7. Fine and court costs
  8. Restitution is money paid to a victim to cover the victim’s losses resulting from the crime.
  9. This defendant is required to visit an alcohol and drug counselor, obtain an evaluation, and complete any treatment recommended by the counselor.
  10. This defendant received a 90-day jail sentence, however, he will not have to serve it if he stays in continual compliance with his probation order.  The jail time is stayed (suspended) for the time being.  If the judge receives a bad report from this defendant’s probation officer, the judge can order the defendant to serve some of (or the entire) 90-day jail sentence.
  11. The State gave a brief factual summary of the actions of the defendant and the judge agreed that those facts supported the charges filed against the defendant.
  12. In many criminal cases, the Information is a document the State files with the court.  It contains the charge or charges against the defendant.  This document is one way that a criminal case can get started in the court system.
  13. At this point in time, the defendant pleaded not guilty and requested a jury trial.  This is very common at this stage in a criminal case.
  14. The defendant was ordered to appear in court on February 6, 2008 at 10 a.m.
  15. These are documents filed by a defense attorney.  The first lets the court and the state’s attorney know that the defendant is represented by counsel.  The second seeks information possessed by the State about the defendant’s case.

Related Post: Online Case Info Q&A

How to Understand Material on Judici — Part 1

In my last post, I wrote about Judici.  Now that you know that it exists, you may want help understanding it.

This post will focus on the case numbers found on Judici. As far as criminal and traffic case numbers are concerned, your primary focus needs to be on the following letters: CF, CM, TR, DT, CV, and OV.

CF

If a case number contains these letters, then the case was filed in the criminal-felony division.  For example, “2008CF999” would be a typical felony case number on Judici.  The “2008” part of the number tells you that the case was filed in the year 2008.  The “999” tells you that this particular case was 999th felony case filed in the year 2008.

Felonies carry the most severe criminal penalties.  They are the crimes that can land a person in the Illinois Department of Corrections.

CM

If a case number contains these letters, then the case was filed in the criminal-misdemeanor division.  Misdemeanors are generally less serious than felonies.  A misdemeanor conviction can result in a person serving time in the county jail, however, that person cannot be sent to the Illinois Department of Corrections.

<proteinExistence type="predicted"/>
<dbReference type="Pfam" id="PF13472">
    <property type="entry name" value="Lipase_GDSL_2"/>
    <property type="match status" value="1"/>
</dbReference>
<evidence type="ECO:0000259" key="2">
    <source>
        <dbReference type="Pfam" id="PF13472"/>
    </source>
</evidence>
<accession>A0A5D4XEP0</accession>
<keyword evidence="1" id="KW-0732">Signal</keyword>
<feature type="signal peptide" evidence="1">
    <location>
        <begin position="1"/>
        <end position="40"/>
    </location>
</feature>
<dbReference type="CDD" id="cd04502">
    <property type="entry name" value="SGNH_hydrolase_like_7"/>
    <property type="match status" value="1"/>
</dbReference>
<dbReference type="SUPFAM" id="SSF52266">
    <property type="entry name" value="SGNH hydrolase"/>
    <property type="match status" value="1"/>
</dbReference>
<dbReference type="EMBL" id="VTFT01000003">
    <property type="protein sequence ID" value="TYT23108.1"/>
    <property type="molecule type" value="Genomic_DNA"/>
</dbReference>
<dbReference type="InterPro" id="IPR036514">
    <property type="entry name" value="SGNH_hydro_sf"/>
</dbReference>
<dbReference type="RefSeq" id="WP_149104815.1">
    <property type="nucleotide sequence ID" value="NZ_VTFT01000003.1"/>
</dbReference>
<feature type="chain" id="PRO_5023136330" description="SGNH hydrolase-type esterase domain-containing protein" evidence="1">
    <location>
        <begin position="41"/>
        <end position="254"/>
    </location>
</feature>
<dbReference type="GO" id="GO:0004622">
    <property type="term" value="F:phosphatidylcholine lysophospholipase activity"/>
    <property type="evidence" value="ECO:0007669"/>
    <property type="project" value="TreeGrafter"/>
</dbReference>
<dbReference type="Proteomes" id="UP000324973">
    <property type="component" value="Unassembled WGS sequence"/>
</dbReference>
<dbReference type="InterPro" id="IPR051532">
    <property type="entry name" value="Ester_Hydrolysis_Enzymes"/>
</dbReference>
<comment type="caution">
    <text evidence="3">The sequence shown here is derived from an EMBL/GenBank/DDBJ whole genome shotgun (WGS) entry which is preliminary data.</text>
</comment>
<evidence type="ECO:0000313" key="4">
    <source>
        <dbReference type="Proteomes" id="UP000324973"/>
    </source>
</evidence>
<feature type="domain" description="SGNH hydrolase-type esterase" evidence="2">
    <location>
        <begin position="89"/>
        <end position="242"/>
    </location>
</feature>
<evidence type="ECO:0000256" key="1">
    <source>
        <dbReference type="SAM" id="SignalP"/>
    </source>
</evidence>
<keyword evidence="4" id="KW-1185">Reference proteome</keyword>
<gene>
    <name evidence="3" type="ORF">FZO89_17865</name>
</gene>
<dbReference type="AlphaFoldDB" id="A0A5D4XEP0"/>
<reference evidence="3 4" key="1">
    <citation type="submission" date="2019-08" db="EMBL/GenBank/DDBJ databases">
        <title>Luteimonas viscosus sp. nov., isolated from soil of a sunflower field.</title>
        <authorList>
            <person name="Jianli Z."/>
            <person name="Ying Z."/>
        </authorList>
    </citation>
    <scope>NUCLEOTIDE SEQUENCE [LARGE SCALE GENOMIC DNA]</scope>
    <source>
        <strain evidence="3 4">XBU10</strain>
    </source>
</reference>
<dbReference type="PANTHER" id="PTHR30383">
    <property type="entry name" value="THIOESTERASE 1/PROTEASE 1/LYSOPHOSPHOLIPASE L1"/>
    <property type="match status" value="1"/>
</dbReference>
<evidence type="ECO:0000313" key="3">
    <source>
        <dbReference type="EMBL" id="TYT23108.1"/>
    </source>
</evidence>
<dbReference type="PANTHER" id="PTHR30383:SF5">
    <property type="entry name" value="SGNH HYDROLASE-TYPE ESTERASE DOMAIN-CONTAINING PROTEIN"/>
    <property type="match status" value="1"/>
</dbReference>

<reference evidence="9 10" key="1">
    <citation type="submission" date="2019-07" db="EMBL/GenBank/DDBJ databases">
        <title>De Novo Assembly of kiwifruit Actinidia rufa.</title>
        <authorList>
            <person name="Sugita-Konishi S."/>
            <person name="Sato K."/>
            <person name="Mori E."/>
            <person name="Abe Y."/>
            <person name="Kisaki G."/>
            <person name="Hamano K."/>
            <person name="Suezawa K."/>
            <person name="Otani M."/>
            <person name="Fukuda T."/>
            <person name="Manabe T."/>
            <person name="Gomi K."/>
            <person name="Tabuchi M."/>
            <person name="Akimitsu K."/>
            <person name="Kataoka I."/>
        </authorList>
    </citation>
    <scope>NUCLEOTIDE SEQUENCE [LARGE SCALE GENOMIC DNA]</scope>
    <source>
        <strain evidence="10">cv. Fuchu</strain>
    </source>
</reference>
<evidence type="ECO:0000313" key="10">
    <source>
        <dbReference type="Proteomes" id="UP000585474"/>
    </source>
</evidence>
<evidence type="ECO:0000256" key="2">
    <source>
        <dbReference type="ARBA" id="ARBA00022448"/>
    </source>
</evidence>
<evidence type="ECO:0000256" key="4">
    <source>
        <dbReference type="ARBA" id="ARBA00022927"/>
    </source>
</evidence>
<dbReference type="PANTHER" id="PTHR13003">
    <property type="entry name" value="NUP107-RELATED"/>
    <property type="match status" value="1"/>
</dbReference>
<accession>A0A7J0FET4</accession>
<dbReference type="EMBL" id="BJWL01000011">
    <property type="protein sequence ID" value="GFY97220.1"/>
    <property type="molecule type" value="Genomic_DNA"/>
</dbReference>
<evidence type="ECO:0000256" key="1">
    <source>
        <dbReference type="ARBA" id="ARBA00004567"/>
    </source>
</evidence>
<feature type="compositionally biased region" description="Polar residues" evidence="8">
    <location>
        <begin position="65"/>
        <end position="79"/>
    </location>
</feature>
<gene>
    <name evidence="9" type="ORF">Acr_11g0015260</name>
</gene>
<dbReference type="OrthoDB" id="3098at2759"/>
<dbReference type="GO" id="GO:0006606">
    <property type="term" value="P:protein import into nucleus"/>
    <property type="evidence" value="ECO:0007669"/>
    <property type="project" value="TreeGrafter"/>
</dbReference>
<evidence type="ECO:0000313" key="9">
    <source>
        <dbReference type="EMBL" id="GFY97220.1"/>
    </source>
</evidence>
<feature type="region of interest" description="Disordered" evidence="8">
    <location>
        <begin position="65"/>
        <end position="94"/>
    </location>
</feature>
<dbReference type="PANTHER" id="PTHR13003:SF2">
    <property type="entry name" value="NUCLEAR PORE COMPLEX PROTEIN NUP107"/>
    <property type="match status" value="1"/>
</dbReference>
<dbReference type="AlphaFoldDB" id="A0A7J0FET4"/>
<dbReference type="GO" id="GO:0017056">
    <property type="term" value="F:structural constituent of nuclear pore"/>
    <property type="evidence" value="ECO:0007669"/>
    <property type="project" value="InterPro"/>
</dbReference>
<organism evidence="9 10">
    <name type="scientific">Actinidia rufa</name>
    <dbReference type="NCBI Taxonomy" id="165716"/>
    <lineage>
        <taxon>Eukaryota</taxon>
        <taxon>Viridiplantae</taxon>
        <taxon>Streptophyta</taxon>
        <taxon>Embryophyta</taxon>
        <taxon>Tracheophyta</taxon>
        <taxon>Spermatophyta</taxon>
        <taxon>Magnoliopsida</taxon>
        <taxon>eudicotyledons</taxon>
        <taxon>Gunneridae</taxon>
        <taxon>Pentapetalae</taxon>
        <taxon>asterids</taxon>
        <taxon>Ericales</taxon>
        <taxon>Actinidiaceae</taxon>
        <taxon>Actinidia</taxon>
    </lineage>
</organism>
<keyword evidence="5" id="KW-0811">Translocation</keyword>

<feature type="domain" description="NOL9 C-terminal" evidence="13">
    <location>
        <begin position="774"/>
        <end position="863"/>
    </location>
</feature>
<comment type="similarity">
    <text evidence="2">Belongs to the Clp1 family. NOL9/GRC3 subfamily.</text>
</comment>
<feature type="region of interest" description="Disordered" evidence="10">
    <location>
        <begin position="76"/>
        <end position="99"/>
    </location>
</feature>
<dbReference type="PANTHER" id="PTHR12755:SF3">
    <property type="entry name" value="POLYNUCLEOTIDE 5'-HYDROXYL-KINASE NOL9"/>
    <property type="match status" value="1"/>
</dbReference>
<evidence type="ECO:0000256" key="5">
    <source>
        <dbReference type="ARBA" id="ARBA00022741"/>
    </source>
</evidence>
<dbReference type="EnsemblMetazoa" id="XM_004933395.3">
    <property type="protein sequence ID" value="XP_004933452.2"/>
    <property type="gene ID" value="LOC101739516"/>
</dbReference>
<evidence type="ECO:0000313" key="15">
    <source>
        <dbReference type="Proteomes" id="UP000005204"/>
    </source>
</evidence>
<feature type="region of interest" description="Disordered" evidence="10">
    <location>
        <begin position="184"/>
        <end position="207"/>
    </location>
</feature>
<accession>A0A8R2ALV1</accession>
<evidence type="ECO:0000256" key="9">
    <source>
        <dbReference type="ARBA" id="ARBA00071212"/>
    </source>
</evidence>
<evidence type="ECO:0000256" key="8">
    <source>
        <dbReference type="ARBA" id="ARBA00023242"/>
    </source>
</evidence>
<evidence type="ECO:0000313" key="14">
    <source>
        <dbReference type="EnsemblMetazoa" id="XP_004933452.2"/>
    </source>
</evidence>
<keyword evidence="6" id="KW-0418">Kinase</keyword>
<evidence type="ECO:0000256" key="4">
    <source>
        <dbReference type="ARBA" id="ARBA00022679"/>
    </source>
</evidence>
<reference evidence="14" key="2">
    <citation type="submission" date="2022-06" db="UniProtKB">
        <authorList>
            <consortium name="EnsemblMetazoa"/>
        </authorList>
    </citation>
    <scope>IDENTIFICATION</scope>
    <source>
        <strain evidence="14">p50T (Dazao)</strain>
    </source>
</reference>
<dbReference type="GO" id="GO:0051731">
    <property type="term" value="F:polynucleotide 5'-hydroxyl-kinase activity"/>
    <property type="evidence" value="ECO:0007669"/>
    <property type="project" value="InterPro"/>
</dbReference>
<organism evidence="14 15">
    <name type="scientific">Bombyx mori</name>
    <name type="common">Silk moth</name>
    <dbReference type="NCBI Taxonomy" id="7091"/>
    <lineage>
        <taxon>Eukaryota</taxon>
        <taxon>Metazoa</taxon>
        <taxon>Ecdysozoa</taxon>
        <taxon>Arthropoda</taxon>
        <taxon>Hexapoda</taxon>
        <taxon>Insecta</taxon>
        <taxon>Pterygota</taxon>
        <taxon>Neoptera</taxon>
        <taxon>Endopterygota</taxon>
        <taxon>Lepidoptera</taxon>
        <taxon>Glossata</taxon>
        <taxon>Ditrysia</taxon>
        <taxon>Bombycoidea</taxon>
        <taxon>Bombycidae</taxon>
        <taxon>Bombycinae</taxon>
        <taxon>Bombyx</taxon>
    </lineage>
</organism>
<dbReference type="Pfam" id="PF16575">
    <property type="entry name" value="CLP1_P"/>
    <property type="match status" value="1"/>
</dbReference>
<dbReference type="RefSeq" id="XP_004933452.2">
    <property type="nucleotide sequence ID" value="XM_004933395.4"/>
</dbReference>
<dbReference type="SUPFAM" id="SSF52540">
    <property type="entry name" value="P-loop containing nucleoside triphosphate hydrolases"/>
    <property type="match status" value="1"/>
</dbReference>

TR

If a case number contains these letters, then the case was filed in the traffic division.  Traffic offenses can be petty (fine only) offenses or misdemeanors.

DT

If a case number contains these letters, then the case was filed as a DUI — the defendant was allegedly driving under the influence of alcohol or drugs.

CV

If a case number contains these letters, then the case filed was filed as a conservation violation.  When you read the word “conservation,” think things like fishing licenses, wildlife, and game wardens.  These cases are often petty offenses, but not always.

OV

If a case number contains these letters, then the case was filed as either a city or county ordinance violation.  These cases often times could have been filed as state charges, but the police chose to have them prosecuted in ordinance court rather than state court.  A good example is underage drinking.  All underage-drinking charges can be filed in state court, but, a large number of them end up being filed as city-ordinance violations rather than state misdemeanors.

Related Post: Online Case Info Q&A


BROUGHT TO YOU BY:
Jeremy J. Richey, Attorney at Law
© Jeremy J. Richey and The East Central Illinois Criminal Law & DUI Weblog, 2008-2012. Unauthorized use and/or duplication of this material without express and written permission from this blog’s author and/or owner is strictly prohibited.